Premise vs. Premises in the Cloud

With all of the research I’ve been doing for our latest book:  Cloud Computing for Dummies, I’ve noticed something very disturbing.  Maybe it’s because I come from a telecommunications background, that this bothers me so much – but has anyone else noticed that people are misusing the word premise when describing aspects of the cloud?  I keep reading articles and blogs where an author refers to an “on premise” solution.  The proper term is premises as in – on your premises (see below).


Premise:  a proposition supporting or helping to support a conclusion.

Premises:  a tract of land including its buildings.

 Even vendors in the space are making this mistake.  It’s appalling.  I could list dozens of examples of this error.  Has the definition of the word changed and I’m missing something?  Or, has the word been used incorrectly so many times that it doesn’t matter anymore?


27 thoughts on “Premise vs. Premises in the Cloud”

  1. Ditto for the words sex vs gender. I guess majority rules in these things.

    Apparently Web 2.0 ( was just crowned the one millionth word in the English language by a group called The Global Language Monitor. It got there by sheer force. There is some dispute as to how this all works but since no one controls language, common usage will over rule the grammarians every time. Don’t tell your English teacher!

    Check out the story though, apparently “cloud computing” is now on the list. My problem with that of course is that “cloud computing” is a concept comprised of two words and not a word in and of itself. Oh well!

    Jim Catalano

  2. I’m a lawyer for a state agency in Tennessee, and I hear people misuse this word every day. I can understand why they’d make this mistake, but it makes me cringe nevertheless.

    I think what will happen is that premise will become an acceptable, singular form of premises. The speed of communication and the tendency people have nowadays to dismiss prescriptivists like me as pedants will ensure that this is the case. Meaning is not prescribed. It’s determined by consensus.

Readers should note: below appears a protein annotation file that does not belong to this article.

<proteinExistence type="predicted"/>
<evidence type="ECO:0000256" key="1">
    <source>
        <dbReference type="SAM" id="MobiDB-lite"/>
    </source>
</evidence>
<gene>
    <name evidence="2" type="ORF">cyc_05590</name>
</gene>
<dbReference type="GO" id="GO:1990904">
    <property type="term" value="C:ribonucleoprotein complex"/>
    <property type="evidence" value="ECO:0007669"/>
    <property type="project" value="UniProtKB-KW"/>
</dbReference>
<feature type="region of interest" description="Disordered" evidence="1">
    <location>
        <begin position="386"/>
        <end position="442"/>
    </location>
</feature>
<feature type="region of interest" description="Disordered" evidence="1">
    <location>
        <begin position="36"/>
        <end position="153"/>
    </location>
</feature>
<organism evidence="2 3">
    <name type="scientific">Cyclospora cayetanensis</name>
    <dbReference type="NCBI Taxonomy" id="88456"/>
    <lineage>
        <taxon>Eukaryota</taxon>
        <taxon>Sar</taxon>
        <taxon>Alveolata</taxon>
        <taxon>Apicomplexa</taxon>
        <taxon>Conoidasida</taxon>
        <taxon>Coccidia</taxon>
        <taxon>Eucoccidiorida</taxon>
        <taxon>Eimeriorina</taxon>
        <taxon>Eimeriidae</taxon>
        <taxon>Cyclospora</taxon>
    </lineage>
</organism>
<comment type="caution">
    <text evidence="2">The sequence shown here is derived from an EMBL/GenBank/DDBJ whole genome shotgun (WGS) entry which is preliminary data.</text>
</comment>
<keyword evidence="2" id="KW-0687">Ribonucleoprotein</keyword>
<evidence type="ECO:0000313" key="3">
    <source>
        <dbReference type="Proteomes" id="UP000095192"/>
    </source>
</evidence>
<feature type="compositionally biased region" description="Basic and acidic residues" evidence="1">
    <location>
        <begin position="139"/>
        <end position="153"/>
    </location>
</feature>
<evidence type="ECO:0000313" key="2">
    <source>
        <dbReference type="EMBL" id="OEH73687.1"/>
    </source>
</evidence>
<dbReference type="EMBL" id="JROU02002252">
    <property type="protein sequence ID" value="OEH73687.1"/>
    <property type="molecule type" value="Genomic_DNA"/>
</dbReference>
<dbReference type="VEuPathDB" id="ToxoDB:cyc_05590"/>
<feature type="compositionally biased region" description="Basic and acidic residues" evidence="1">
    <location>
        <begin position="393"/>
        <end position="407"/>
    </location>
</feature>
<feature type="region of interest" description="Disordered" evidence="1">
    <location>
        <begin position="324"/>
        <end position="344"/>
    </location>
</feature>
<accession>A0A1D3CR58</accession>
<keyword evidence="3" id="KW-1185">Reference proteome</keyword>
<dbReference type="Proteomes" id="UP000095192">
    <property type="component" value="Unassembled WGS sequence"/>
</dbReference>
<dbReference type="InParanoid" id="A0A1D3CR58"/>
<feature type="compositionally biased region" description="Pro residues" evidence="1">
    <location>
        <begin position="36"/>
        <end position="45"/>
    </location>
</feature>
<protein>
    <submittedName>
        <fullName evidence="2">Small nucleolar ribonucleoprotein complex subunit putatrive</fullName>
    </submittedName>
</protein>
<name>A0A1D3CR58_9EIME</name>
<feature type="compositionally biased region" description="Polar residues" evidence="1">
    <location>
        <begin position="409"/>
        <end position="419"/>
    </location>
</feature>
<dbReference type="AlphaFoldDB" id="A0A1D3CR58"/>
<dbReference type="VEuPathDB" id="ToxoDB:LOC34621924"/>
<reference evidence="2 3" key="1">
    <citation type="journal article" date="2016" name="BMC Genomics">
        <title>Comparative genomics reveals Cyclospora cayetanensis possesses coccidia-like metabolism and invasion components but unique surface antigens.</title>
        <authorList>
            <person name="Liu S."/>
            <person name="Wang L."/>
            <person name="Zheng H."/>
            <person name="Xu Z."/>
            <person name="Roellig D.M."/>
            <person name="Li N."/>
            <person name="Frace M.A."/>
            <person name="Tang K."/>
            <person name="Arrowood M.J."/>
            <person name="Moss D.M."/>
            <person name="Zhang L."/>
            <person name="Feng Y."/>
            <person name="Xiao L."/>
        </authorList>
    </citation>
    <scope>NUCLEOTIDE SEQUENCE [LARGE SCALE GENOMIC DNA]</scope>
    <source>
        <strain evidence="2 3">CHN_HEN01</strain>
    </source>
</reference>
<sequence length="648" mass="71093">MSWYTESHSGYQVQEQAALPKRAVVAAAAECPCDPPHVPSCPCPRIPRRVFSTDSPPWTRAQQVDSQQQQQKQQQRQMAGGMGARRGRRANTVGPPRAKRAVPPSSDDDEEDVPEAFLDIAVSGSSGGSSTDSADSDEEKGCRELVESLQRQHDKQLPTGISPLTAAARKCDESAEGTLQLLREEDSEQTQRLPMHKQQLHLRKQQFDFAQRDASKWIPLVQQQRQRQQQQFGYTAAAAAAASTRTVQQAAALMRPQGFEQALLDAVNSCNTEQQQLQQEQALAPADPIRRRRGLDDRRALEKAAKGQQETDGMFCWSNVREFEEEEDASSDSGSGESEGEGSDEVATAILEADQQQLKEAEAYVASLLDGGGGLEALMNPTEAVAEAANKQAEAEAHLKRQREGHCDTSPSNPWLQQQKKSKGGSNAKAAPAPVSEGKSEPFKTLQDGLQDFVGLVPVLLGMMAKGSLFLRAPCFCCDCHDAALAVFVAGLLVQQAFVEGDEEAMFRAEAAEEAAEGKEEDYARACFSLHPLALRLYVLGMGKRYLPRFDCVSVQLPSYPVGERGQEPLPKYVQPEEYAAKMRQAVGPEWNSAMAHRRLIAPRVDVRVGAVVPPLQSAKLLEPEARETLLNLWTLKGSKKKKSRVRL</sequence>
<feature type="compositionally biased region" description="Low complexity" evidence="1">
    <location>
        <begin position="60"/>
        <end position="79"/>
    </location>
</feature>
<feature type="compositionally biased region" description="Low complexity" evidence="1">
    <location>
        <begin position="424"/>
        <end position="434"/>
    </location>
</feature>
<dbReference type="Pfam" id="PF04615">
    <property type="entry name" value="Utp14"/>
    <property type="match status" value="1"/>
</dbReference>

3. According to all the good dictionaries I’ve come across, premise and premises are totally two different words and are not at all related to each other. Undoubtedly, many English users have mistaken that premise is the singular form. However, I can assure all English users that premises is a plural noun and stays plural all the time. It has NO singular form.

  4. People is the security system industry are constantly referring to the “protected premise” which actually means the assumption of protection. This is the opposite of what they intended to state.

  5. I’ve noticed this, and to my collegues dismay have been on a relentless campaign to correct people everytime I see/hear people using the wrong word. I’ve also noticed that 9 times out of ten, when I point it out, people role their eyes and/or mumble “whatever.”
    Glad to see that I’m not the only one out there!

  6. This drives me crazy!! I am a writer for the IT industry and I see this mistake made almost every day.

  7. You are right that it’s appalling. I just found your page by looking for something to quote to make the same point in a technical document that I’m editing. Hear ye, hear ye, all editors and intelligent speakers of English: Don’t let “on premise” become acceptable! The people selling software and hardware solutions already have so much jargon that they are drowning in their own spit. Stem the tide! Keep to the righteous path! “On-premises” or bust!